Monday, June 18, 2018
Business

Movie 'Chef' undercooks hard reality of restaurant business

In the 23 years I've spent as a restaurant critic, I've played a cynical game with myself: How Many Months? As in, how long does this place have before the "for lease" sign goes up again out front? It's an easy industry to bet against: Most restaurants fail within the first two years. This is because diners are fickle, because restaurateurs are undercapitalized to begin with, because partners feud or someone gets sick.

But the biggest reason is because someone hasn't done their homework.

Much has been made of Jon Favreau's retreat from the big-budget action Iron Man franchise to direct, co-produce and star in the smaller, more personal Chef. In it, Favreau is chef Casper in a tony L.A. restaurant, brought to his knees by a bad review from critic Ramsey Michel (played by Oliver Platt in that annoying Hollywood way where restaurant critics storm into eateries and start making pronouncements tableside like sports commentators. Uh, legitimate food critics don't do that.).

Truth is, Chef is like Iron Man with food, not to be confused with Iron Chef even though its core messages are the same. Follow your bliss. Take the road less traveled. Build it and they will come. Just do it. Be your way. And so forth.

It's a fanciful movie (Sophia Vergara and Scarlett Johansson are both gaga over this slightly schlubby chef; the restaurant critic sells his blog to AOL for $10 million), so certain license should be forgiven. But as a lesson in entrepreneurship, it's dead wrong.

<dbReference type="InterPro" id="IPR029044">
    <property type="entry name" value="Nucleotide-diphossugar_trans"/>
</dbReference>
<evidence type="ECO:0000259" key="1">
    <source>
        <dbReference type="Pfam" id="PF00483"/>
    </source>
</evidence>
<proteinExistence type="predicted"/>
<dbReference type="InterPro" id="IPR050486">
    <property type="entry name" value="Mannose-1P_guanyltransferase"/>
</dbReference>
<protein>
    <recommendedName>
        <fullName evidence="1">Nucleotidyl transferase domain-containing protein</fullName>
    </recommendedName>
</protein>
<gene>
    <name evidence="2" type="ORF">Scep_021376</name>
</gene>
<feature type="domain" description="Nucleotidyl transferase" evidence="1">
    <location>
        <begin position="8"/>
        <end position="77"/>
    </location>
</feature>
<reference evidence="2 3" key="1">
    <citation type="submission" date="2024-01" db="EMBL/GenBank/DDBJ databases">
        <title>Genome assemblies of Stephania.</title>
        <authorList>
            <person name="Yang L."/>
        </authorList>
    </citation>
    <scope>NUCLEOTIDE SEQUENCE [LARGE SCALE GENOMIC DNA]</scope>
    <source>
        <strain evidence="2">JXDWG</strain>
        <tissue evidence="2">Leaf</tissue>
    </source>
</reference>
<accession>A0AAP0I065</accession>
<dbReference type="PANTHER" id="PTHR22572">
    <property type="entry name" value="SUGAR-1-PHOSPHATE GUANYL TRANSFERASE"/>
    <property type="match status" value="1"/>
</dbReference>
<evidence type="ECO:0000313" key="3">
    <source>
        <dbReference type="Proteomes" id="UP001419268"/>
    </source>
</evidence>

The critic, and chef Casper himself, are tired of the traditional kind of menu, have seen this all before. But hold up. The reason the chocolate lava cake has legs is because People. Like. To. Eat. It. Yes, it's a culinary cliché, like the crème brûlée before it, and thus not cutting-edge or exciting for someone in the kitchen to whip up day after day.

The difference between pushing the envelope and wadding the envelope up and flinging it is being attuned to what people want. The hubris lies in giving the public what they should want. Chef Casper wants to make Cuban food, even the charmingly wrong Miami-style Cuban sandwich sans Genoa salami. Fine. But what's the market for it? Is there a niche and where's the competition? Who are the customers and what prices and quirks will the market bear?

Aided by Twitter, Casper and crew start a Cuban food truck and drive across the country, landing in Los Angeles where Platt, brother to real-life restaurant critic Adam Platt, takes one bite of a Cuban sandwich and agrees to bankroll him on a brick-and-mortar restaurant (er, nice, but I'd be fired instantly for conflict of interest).

Casper gets the girl, but will his fledgling restaurant succeed? Hard to know, but to every would-be restaurateur buoyed by Favreau's message, I say that what separates a dream from a goal is market research.

Laura Reiley can be reached at [email protected] or (727) 892-2293. Follow @lreiley on Twitter.

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